The Berean Expositor
Volume 9 - Page 63 of 138
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evangelical and gospel sense is not the theme of Hebrews; it deals with a saved people,
and their sanctification.
The teaching of the epistle as to sanctification is directly bearing on the "purifying of
sins", which Heb. 1: 3 brings so prominently forward. It figures again in 2: 11 and
10: 10, 14, "we are sanctified through the offering of the body of Jesus Christ once for all.
. . . for by one offering He hath perfected for ever them that are sanctified". The
context speaks of the new covenant, of access into the holiest, and of despising the blood
of the covenant whereunto one is sanctified: it is not the salvation of the sinner, but the
perfecting of those who are sanctified that is here; so we come back to Heb. 1: 3.  Of all
the phases of the sacrificial work of Christ this one is selected, selected by reason of the
fact that it is vitally connected with the purpose of the epistle. The greatness of the One
who thus provided the purifying, the Son of God, makes wilful defilement a terrible
thing, it does despite to the spirit of grace.
Heb. 10: 12 tells us that after the Lord had offered one sacrifice for sins for ever, He
sat down; this is the testimony also of Heb. 1: 3, "When He had made a purifying of sins,
sat down on the right hand of the Majesty on high". This has reference to His high
priesthood, "we have such an high priest, who is set on the right hand of the throne of the
Majesty in the heavens" (8: 1), and to Himself as the pattern, "looking unto Jesus, the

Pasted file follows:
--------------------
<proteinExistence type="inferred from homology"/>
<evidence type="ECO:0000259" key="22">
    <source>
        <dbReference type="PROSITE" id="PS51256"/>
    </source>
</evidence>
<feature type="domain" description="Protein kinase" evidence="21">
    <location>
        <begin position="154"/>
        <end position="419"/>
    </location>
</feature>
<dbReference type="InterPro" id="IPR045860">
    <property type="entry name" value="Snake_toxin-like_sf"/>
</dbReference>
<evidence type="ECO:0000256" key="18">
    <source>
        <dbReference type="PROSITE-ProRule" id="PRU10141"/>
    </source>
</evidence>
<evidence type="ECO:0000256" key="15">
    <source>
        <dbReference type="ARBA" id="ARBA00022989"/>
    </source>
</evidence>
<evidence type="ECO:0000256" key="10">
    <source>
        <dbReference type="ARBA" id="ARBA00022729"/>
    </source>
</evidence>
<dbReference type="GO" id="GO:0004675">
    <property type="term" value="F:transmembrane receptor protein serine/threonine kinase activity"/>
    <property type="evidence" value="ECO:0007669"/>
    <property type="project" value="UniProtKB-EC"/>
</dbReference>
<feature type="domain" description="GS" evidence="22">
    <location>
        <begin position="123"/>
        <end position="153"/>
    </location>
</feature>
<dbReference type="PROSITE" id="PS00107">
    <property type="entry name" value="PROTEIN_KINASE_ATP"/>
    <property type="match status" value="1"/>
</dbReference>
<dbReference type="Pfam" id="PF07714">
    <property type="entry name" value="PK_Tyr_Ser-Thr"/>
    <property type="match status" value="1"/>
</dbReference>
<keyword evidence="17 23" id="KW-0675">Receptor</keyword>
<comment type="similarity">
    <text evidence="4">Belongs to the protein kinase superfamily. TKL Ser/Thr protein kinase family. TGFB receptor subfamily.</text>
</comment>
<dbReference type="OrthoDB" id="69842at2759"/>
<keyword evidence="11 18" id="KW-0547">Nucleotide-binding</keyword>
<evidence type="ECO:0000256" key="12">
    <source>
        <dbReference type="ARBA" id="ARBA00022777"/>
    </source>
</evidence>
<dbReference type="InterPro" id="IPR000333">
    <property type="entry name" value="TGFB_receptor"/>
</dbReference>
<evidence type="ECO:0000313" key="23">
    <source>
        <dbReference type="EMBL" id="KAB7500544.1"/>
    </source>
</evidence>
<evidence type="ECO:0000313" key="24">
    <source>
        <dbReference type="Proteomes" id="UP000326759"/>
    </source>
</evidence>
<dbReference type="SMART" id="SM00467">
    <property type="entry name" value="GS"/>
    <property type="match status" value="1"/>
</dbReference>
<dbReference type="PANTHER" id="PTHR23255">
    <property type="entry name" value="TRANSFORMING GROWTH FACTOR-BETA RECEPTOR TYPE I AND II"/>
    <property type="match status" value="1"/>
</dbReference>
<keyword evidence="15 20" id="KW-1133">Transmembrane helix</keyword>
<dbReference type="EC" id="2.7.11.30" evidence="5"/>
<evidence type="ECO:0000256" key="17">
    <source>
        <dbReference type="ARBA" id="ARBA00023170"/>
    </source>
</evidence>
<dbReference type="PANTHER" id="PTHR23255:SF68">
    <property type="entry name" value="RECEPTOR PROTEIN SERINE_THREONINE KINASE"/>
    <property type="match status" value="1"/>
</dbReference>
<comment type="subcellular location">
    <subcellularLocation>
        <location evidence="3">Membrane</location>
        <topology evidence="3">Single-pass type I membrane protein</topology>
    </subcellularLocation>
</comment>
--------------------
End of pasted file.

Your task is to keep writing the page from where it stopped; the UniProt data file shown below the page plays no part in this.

author and perfecter of faith, who for the joy that was set before Him, endured the cross,
despising the shame, and is set down on the right hand of the throne of God" (12: 2).
Both the high priest and the pattern are for believers, so also this one phase of the work of
Calvary, "the purifying of sins".
#10. The inherited Name, better than angels (Heb. 1: 4).
pp. 181 - 186
The first "better" thing of the epistle is the exaltation of Christ ("having become by so
much better than angels, by how much having inherited a more excellent name than
they"). This is a sentence of un-English sound, and yet it brings out the comparison that
is intended. The becoming better than the angels is not by virtue of the Lord's deity.
Looked at from the divine standpoint, He Who is addressed as God (verse 8) must of
necessity be better than angels; looked at from the human standpoint, He was made for a
little while lower than the angels, and in that capacity as Son He has been highly exalted.
The measure of His excellence above angels is His inherited name: by how much He has
inherited, by so much He is greater.
The question then has to do with the inherited name. But first, we might pause to ask:
Why should such an argument be necessary, and in what way does it contribute to the
theme of the epistle?